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Old 09-25-2012, 03:56 PM
 
43,012 posts, read 92,305,408 times
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My mother made the best potato soup. Maybe her being 100% Irish helped.

Since I couldn't ask her how she made it, I followed a recipe in an old Betty Crocker book, and it came out a watery mess.

That was 20 years ago. I hadn't tried it again until a few nights ago. I researched the internet recipes and stumbled upon the following:

Panera's Cream Cheese Potato Soup Recipe - Food.com

Even though it's not as good as my mothers, I like Panera's potato soup. I decided to give it a shot.

I followed the adjustment instructions from kaykendrick below the recipe.

OMGoodness, it was aweful. Everyone else liked it, but not me. It was way too thick.

I like cream cheese, but it didn't belong in potato soup, at least not that much of it.

I'm good at winging it. I swear. I just can't seem to make potato soup.

Any ideas?
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Old 09-25-2012, 04:52 PM
 
Location: Northern Illinois
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Well, my mother made what I thought was delicious potato soup and it was very thick and hearty, delicious on a cold winter day. I have made it her way and I have also adapted my own version if you are interested in it. If you do make it and want to share your opinion - I can stand it!!! I will include at the end some notes indicating what Mom did to hers that I don't do (not much different). I always make my dutch oven pot full (is that 5 or 6 qts. ? hmmmm) so adjust down if you want a smaller amount.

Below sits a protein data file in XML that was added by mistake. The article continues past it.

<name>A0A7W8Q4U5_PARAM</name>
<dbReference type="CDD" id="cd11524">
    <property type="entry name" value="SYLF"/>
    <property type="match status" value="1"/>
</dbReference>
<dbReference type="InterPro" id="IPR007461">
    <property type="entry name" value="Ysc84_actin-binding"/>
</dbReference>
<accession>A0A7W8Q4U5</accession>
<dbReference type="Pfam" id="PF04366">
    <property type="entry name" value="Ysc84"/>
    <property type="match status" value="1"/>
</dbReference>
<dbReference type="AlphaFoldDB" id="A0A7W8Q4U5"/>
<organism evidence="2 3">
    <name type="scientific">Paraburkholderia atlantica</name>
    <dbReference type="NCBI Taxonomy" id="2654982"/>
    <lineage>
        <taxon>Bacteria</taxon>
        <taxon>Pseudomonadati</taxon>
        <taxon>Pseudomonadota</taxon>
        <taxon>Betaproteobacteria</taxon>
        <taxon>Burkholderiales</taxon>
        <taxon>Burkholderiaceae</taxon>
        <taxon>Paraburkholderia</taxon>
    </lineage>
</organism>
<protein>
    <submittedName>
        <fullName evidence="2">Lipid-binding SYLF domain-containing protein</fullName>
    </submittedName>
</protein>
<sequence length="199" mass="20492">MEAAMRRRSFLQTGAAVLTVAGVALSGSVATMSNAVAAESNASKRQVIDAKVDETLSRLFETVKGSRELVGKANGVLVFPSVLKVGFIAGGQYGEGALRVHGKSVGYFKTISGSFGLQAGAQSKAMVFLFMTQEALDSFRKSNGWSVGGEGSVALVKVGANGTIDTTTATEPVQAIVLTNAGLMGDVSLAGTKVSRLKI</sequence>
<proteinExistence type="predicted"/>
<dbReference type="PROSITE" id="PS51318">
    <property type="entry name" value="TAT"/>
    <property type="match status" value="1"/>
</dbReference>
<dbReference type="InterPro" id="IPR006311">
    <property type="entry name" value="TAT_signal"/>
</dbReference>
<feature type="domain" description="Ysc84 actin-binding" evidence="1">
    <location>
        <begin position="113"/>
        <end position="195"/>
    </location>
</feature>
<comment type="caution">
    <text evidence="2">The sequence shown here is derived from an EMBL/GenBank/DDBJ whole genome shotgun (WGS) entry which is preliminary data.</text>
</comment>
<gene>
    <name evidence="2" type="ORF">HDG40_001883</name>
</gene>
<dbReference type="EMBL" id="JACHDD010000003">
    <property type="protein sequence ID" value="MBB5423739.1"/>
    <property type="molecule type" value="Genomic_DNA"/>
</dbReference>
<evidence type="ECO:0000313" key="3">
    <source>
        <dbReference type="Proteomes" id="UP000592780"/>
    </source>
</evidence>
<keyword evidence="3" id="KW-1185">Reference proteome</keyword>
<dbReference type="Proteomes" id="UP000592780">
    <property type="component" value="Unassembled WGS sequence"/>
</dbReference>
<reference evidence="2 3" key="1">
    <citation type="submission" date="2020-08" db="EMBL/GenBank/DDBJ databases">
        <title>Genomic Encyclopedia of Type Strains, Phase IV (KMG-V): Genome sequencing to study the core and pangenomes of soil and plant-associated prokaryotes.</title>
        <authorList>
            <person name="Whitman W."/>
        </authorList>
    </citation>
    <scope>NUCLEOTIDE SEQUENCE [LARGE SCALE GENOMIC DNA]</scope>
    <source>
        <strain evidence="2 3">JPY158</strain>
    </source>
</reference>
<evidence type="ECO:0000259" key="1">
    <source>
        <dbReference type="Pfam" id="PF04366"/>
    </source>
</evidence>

6 potatoes - peeled and cubed
1 large onion - diced
4-5 stalks of celery - diced
Chicken broth to cover the veggies by about 1/2 inch or so - I usually use about 2 of the boxes of broth, or 2 large cans
salt and pepper to taste

Add potatoes, onion, celery and seasoning in the pan and bring to a boil. Cover and reduce heat until potatoes test done when you can fork them and they are tender. In a small bowl put about 1 cup of flour and add one egg (I usually add some more salt and pepper here too). Take your fingers and sift the flour and egg mixture through your fingers repeatedly until the egg is fully incorporated and no longer sticky. You may need to add a bit more flour. Mom taught me to do this and she called them "poor man's dumplings". I learned from experience that they MUST be very dry - you should not be able to see or feel any wetness from the egg. They will look like little pieces of dough. To the pot, pour in about 3/4 cup of milk. Bring your broth mixture back to a rolling boil and slowly sift the "dumplings" into the mixture while it is boiling. Stir well, reduce the heat a bit, and let them cook for about 10-15 minutes. This will make the soup thick and will also add some texture and flavor to the soup. They are a little chewy (think of how chicken and dumplings are). NOW, for my own pleasure, I will crumble bacon (probably 4-6 pieces for a large pot - small pieces) into this and also some cheese (velveeta or cheddar is good) and let them melt and incorporate into the soup. It can be made and on the table in under an hour - and I love it on a cold, snowy day.

Mom's original way was the same as above except she used water to cover the potatoes and celery/onion and not broth, and she did not add bacon or cheese. I made it for her my way shortly before she died and she liked it. It had apparently never occurred to her to change her way after so long, and hers was pretty dang good.

Hope you find a recipe you like!